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A major emergence: China program as path to professional success

Max Klein

Max Klein '08. See larger image

I have lived and worked in Beijing since 2008. Cornell's China and Asia-Pacific Studies (CAPS) program, established in 2005 as the brainchild of Michael Zak '75 and a group of visionary professors and administrators, helped me fulfill what had become my undergraduate academic goals of learning about China and studying Mandarin. CAPS also arranged internships and study opportunities in Beijing so that I could be on the ground and experience China firsthand.

As a practical, multidisciplinary China studies program, CAPS combines on-campus courses in government, international relations, economics, business and history with two off-campus semesters. In the semester in Washington, D.C., students might hold internships at companies, government agencies, or think tanks to learn about how experts deal with U.S-China affairs. In the semester in Beijing, CAPS students study at Peking University, one of China's most prestigious universities.

Unless you're blessed with native language skills, studying Mandarin is one of CAPS students' sources of pride and dread. Newly initiated students received a "Chinese name" in Professor Stephanie Divo's introductory Chinese class and it sticks with you as long as you remain a student of Chinese. The names might loosely reflect your English name's pronunciation, or not. It's entirely possible to have no idea what your classmates' "real" names are for an entire semester, and it's awkward to greet them on the Hill with a name you may very well mispronounce. In my case, I am Ke Mude, and Ke Mude is me. I really have to hand it to our teachers – Teng Laoshi, Su Laoshi, Yang Laoshi and Chen Laoshi to name a few – who crammed proper-sounding Mandarin names and phrases into our brains despite our mostly sophomoric in-class behavior.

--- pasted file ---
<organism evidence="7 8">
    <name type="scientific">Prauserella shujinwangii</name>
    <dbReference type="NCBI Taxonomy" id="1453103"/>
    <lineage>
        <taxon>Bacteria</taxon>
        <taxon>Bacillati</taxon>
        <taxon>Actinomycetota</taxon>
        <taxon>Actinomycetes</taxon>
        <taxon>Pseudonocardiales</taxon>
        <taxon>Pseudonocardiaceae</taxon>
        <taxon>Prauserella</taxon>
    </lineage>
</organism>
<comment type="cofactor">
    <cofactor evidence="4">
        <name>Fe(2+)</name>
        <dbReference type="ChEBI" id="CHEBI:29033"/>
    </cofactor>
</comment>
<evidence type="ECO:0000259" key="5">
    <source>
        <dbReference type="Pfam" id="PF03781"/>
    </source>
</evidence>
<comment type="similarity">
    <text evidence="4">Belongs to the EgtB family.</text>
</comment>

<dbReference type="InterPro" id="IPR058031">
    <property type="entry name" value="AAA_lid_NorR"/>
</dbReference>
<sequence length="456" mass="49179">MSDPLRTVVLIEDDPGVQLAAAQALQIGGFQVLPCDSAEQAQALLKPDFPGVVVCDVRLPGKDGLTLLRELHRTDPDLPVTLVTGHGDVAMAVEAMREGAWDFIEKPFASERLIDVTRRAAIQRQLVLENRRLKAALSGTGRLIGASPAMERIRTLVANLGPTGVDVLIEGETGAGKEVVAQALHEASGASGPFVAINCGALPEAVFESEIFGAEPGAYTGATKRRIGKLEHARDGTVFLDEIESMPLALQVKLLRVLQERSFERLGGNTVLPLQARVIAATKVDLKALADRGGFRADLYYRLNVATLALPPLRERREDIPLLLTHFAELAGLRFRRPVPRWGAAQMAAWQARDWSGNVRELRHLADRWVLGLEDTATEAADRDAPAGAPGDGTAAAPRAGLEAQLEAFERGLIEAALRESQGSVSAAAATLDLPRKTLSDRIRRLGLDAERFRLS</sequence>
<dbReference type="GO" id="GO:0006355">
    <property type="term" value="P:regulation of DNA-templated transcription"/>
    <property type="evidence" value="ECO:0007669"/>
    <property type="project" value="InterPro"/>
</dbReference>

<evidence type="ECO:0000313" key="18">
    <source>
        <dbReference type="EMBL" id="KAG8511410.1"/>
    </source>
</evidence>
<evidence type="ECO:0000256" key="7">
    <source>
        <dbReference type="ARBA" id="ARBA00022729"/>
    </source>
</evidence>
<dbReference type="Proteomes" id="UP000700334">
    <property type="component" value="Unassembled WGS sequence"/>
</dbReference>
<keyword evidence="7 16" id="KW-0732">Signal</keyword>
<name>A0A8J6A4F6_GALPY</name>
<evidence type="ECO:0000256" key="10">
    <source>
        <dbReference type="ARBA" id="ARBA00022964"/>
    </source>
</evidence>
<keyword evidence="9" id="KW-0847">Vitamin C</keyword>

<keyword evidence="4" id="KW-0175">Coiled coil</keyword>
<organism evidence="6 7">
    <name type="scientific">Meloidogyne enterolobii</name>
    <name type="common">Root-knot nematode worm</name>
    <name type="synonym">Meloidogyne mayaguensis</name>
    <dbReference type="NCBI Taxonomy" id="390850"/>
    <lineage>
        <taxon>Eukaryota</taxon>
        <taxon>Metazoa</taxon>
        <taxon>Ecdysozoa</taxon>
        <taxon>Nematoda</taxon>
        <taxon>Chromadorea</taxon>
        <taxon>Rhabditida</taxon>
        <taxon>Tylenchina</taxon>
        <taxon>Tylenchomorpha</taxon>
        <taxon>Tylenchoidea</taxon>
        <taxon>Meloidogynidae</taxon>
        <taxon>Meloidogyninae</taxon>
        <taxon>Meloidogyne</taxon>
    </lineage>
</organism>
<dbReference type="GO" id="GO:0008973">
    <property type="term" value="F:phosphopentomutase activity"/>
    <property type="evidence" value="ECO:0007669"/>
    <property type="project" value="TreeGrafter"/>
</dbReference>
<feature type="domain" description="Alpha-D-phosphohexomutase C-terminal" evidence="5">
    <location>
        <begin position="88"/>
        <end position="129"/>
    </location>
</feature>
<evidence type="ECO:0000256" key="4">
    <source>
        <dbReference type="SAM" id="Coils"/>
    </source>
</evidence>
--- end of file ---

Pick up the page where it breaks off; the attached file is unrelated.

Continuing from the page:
Alumni and Cornell students in Beijing in 2010

Alumni and Cornell students gather in Beijing, China, in 2010 during the CAPS program. See larger image

Because four of my CAPS classmates decided to move to China after graduation, my decision to do so was made a lot easier. Sitting on the front lines of U.S-China relations would not have been possible without the foundation that CAPS – and the teachers, administrators and alumni involved with the program – provided to me and my classmates. During my interactions with Mike Zak over the past 10 years, he has reaffirmed his hope that CAPS graduates will become U.S-China relations leaders and that the two countries can, to the greatest extent possible, avoid misunderstandings that impede addressing critical global issues.

I hope CAPS will continue to enhance and hone its curriculum and structure to reflect China's ongoing change and global significance, and that more CAPS graduates will find a path to China after graduation or to spend extended time there at some other point in the future. Hou nian da ji! (Happy New Year of the Monkey, the Chinese zodiac sign for 2016.)

Klein has lived in Beijing since his graduation from Cornell in 2008 and is a senior product manager at Amazon. He previously worked in corporate strategy at Intel, and in U.S-China trade policy at a trade association. Klein also serves as a CAPS alumni adviser and helped rekindle the Cornell Club of Beijing with fellow CAPS students and Beijing-based Cornell alumni.

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